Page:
The Philippines is becoming a favored investment destination for large multinational companies that hope to expand and diversify their manufacturing operations worldwide, according to an official of investment banking giant BofA Merrill Lynch. He cited rising factory costs in China as one of the reasons behind the trend.
BofA Merrill Lynch's New York-based executive vice chairman for international corporate and investment banking James Quigley, said in a press briefing that currently there is greater transparency and a higher fundamental comfort level in doing business in the Philippines.
He added that because of the country's centralized location in Asia, its highly regarded free democracy that works, its historical close ties with the United States of America and its strong demographics the Philippines is considered an attractive place to move manufacturing operations.
Quigley also said that if the Philippines continues doing the right thing, its share of foreign direct investment (FDI) flows will also increase. He added that he feels "very strongly" that as multinational corporations look to move labor-intensive manufacturing operations to emerging markets, the Philippines can become the preferred destination of those foreign direct investments.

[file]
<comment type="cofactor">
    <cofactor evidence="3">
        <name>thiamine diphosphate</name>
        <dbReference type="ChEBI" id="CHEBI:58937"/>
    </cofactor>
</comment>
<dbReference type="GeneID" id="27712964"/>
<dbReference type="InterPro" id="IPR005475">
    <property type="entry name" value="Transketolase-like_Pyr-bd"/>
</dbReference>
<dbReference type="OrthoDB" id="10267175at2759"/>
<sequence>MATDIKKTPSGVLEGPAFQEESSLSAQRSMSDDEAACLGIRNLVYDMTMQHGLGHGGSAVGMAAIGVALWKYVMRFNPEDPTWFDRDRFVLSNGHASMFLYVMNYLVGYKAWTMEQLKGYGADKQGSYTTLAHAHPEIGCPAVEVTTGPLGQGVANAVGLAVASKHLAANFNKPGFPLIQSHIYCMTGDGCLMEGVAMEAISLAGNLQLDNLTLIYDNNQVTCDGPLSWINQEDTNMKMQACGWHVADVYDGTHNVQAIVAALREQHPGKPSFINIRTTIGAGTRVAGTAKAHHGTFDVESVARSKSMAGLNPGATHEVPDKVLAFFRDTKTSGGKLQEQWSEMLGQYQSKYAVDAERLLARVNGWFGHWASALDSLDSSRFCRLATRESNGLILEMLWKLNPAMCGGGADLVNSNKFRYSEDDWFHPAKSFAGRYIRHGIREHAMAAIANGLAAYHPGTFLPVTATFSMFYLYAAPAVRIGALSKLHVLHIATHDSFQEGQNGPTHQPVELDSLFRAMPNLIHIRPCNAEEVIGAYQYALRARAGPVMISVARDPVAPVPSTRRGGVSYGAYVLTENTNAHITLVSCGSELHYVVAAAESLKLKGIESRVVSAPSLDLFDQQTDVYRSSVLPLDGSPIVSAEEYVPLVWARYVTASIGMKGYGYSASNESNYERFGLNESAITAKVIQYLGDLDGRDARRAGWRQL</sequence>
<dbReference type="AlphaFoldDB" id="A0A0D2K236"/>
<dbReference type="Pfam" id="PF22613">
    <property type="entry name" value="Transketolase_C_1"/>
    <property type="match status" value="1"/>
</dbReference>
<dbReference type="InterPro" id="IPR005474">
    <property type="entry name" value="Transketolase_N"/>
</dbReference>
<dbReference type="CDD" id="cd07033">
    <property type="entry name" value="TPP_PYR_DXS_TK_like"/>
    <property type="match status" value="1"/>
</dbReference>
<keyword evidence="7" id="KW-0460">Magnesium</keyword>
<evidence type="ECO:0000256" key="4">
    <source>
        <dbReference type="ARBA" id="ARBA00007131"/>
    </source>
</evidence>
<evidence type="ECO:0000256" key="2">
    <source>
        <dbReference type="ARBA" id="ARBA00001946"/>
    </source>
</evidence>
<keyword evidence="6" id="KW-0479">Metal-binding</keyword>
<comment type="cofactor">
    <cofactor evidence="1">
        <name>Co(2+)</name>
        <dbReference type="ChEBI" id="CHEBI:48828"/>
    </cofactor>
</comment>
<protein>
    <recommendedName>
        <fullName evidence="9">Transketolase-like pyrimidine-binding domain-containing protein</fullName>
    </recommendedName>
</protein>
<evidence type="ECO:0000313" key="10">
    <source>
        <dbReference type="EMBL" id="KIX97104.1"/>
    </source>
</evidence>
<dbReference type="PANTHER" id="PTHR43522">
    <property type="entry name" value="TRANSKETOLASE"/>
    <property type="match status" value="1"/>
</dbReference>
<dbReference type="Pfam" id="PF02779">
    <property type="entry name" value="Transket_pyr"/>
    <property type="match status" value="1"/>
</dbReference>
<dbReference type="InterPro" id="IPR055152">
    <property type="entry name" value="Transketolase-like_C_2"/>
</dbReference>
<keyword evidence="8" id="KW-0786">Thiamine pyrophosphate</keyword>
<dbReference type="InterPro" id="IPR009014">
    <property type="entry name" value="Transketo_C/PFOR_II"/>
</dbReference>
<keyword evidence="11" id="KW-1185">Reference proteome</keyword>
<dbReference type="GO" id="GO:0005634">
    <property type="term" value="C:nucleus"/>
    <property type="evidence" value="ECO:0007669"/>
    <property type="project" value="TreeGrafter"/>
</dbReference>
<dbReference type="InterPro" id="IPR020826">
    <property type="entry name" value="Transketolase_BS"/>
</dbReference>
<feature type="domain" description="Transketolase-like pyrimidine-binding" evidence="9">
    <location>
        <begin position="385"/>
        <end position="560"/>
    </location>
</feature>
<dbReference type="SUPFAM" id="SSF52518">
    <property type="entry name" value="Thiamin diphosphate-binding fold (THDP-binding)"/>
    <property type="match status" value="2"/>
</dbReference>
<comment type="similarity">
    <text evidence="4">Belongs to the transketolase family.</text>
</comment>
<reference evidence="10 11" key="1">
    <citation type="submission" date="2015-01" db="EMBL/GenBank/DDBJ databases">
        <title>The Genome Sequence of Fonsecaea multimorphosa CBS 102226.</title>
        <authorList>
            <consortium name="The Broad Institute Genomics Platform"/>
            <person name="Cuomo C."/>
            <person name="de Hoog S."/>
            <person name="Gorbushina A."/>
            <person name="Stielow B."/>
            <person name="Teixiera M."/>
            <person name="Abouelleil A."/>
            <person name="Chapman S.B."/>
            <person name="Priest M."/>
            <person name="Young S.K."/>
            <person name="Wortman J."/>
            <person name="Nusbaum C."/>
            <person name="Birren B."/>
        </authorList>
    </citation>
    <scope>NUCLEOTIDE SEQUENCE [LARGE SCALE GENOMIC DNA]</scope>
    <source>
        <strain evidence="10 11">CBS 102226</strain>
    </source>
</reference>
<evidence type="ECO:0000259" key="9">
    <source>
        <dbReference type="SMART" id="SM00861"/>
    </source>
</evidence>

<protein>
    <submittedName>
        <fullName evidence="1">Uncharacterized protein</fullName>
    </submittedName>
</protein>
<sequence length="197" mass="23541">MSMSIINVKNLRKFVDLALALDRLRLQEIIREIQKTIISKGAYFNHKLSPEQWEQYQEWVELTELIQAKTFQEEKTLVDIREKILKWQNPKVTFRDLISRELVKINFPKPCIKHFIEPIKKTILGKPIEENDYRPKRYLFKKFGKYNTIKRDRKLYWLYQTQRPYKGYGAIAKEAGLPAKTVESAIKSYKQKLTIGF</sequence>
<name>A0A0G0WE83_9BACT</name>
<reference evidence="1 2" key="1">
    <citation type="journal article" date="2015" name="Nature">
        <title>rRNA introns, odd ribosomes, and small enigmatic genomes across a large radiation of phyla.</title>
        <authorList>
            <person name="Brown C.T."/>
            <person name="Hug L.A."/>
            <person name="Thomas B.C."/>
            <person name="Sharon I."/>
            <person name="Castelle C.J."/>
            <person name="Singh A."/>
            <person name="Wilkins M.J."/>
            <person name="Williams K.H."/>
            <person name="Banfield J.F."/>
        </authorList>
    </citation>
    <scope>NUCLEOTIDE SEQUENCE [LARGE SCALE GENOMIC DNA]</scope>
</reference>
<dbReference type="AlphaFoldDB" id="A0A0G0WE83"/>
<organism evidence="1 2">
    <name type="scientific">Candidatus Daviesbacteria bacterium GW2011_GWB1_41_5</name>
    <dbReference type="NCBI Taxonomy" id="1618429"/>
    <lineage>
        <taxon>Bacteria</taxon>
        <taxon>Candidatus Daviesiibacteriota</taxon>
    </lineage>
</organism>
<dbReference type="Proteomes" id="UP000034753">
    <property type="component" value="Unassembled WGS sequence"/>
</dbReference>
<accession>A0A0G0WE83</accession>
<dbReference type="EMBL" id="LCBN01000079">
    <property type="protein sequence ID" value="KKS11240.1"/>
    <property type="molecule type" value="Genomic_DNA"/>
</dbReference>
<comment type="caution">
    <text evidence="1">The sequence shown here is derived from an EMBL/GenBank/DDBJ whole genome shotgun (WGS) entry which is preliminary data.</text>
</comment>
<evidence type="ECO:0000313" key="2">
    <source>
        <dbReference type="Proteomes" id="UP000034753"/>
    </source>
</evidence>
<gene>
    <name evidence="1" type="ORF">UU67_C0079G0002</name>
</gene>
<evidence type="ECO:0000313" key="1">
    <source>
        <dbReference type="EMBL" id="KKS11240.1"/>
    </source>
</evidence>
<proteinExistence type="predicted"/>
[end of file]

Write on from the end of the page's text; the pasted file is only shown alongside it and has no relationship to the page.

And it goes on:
Corporate leaders around the world, according to Quigley, were becoming "uniformly comfortable" with the Philippine government's actions. Investors were also encouraged by the country's sound local banking system, more equity and fixed capital formation and public fiscal sector surpluses. Manila is also logistically well situated in the region. Demographics point to more potentially beneficial situations and trends: an expanding middle class, increasing need for significant investment in infrastructure and the growing number of world class multinational corporations that are based in Manila.
The BofA Merrill Lynch official added that there is real growth locally and more people are focusing on demographics, on local policies, political stability and the success of the democracy and local policies.